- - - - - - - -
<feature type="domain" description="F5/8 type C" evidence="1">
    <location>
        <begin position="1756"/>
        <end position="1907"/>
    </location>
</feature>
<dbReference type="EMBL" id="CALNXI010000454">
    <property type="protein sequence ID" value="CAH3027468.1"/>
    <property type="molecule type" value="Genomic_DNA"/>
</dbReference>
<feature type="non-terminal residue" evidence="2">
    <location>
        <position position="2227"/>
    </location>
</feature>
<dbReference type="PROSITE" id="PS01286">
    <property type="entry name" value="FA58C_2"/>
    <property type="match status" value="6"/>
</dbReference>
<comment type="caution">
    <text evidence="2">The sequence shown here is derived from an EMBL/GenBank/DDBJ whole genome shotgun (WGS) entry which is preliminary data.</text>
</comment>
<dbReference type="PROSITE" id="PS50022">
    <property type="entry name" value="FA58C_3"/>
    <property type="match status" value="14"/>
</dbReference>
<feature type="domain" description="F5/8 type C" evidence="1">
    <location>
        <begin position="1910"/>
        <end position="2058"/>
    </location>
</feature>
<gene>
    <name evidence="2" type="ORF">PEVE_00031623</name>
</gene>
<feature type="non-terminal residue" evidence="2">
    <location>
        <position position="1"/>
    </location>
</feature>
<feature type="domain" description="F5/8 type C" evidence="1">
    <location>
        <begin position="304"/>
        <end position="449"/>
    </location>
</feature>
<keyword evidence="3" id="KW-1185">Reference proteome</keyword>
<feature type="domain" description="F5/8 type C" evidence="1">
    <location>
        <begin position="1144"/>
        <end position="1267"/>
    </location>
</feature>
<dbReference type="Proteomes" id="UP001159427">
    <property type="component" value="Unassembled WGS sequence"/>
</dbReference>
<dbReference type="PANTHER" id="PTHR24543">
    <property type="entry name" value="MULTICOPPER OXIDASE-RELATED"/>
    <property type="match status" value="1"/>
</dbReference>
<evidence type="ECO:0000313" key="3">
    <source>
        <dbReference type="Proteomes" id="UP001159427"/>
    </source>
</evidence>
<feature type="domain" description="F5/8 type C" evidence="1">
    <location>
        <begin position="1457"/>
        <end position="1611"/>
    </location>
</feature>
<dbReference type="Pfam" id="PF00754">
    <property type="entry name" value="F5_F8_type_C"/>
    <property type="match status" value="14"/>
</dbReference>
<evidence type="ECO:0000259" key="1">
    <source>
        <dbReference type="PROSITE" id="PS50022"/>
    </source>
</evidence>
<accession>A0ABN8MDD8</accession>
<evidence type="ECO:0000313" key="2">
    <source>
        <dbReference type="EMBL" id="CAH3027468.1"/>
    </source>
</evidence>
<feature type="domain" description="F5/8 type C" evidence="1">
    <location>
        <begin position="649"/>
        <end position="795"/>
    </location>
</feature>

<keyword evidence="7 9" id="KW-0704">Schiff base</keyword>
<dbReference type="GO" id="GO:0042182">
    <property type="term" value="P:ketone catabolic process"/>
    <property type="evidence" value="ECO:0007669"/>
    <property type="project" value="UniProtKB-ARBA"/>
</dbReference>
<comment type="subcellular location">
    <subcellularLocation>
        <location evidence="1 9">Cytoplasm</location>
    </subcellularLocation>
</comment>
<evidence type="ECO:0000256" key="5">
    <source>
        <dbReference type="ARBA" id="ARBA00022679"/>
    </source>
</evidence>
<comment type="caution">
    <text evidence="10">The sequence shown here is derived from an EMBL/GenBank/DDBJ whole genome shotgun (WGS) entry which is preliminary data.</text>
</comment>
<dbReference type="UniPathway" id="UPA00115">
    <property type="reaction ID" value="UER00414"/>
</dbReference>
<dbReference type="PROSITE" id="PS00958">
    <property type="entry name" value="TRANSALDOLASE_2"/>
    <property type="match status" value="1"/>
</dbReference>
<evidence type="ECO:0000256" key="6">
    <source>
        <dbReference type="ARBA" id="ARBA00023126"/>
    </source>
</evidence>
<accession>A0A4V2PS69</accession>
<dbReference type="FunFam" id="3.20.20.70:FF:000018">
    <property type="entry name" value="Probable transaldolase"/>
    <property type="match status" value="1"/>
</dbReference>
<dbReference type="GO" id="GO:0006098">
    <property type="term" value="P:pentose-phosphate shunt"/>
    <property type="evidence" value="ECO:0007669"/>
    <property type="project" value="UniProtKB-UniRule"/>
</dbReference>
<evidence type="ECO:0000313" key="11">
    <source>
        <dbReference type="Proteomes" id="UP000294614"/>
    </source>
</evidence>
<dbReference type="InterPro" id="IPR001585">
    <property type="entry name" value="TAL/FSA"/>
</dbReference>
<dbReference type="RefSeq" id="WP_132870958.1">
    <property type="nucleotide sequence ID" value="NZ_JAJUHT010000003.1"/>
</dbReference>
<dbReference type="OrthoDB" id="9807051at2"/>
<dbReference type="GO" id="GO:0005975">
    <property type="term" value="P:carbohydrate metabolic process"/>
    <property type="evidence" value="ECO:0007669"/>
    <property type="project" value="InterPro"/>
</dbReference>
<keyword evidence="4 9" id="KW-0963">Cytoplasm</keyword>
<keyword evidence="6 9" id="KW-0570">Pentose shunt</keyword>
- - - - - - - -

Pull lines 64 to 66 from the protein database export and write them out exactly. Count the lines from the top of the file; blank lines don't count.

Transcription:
    </source>
</evidence>
<feature type="domain" description="F5/8 type C" evidence="1">